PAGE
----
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  Edition # 77  
San Francisco, 11-20-2008

Figure [1]: In San Francisco, most people are against Proposition 8.

Angelika While people in San Francisco were dancing in the streets to celebrate Obama's victory, many were disappointed by another vote: the hotly contested Proposition 8 (Proposition=Referendum) received a narrow majority. In California, voters not only cast their votes for the president, but also for various referendums. Proposition 8 amends the California Constitution so that a marriage can explicitly only exist between a man and a woman. So, whoever is for Proposition 8 is against same-sex marriage, and whoever is against Prop 8 is for same-sex marriage. Don't get confused!

52% of California citizens said "yes" to Proposition 8. You may remember that only in May of this year the highest California court allowed same-sex marriage and in the meantime, 18,000 same-sex couples have said "I do" in California (Rundbrief 07/2008).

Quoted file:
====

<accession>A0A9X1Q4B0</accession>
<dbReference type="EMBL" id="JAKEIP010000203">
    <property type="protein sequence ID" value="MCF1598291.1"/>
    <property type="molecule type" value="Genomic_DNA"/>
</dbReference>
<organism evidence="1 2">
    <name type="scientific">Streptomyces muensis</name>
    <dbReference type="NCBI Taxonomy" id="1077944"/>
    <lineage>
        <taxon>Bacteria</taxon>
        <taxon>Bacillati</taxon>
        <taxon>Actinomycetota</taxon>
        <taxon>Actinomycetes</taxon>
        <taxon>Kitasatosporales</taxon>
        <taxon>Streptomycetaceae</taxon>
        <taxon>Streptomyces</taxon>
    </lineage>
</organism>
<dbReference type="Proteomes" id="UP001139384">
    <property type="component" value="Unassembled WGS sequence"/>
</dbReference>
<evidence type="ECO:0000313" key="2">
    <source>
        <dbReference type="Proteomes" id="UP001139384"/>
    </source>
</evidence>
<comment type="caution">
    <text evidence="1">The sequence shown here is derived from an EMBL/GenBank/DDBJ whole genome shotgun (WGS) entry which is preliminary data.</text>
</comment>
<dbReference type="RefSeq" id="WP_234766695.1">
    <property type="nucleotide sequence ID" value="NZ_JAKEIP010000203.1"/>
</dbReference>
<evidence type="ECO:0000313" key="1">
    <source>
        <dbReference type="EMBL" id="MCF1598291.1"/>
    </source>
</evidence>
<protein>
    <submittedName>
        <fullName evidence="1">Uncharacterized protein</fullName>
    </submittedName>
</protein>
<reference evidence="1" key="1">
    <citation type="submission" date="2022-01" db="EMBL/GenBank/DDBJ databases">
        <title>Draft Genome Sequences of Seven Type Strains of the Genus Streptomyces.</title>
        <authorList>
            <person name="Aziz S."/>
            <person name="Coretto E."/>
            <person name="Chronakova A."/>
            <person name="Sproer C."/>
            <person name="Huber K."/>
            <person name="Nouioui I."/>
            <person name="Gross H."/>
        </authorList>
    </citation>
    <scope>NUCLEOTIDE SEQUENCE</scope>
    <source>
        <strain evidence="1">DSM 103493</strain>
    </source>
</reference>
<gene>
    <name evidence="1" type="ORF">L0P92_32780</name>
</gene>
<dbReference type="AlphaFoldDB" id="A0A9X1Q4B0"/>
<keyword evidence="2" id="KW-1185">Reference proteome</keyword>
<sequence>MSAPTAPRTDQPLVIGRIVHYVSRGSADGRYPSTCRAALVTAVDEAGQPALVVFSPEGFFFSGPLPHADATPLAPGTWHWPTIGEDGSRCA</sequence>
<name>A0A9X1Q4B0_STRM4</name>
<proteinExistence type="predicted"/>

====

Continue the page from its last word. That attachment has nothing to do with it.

Immediately, the analysis started of who had voted against same-sex marriage. In an irony of fate, the higher voter turnout of the black Californian population, who wanted to cast their vote for Obama, seemed to mean the end of same-sex marriage at the same time, since 70% of this population group voted for Proposition 8. However, the proportion of blacks in California is relatively small (6%). Generally, religious affiliation or frequent church attendance was a better indicator. Latinos, who are usually Catholic, also voted overwhelmingly for Proposition 8.

Figure [2]: Especially in the Castro district in San Francisco, the result of the referendum was received with regret.

Now the last word has not yet been spoken, because the case goes back to the highest California court. Just today the judges decided that they will deal with whether the 18,000 legally closed same-sex marriages remain valid and whether Proposition 8 is really an amendment to the constitution or a change to the constitution. This may seem like splitting hairs to you now, but if the judges decide that it is equivalent to a constitutional amendment, Proposition 8 is invalid. A change of the constitution can only be put to a vote by the voters if a two-thirds majority of the legislature has voted for it beforehand, while for an amendment, a voter petition by signatures is sufficient. The opponents of Proposition 8 argue that it is a change of the constitution, since fundamental rights of a population group are withdrawn by simple majority vote. So the bickering continues.

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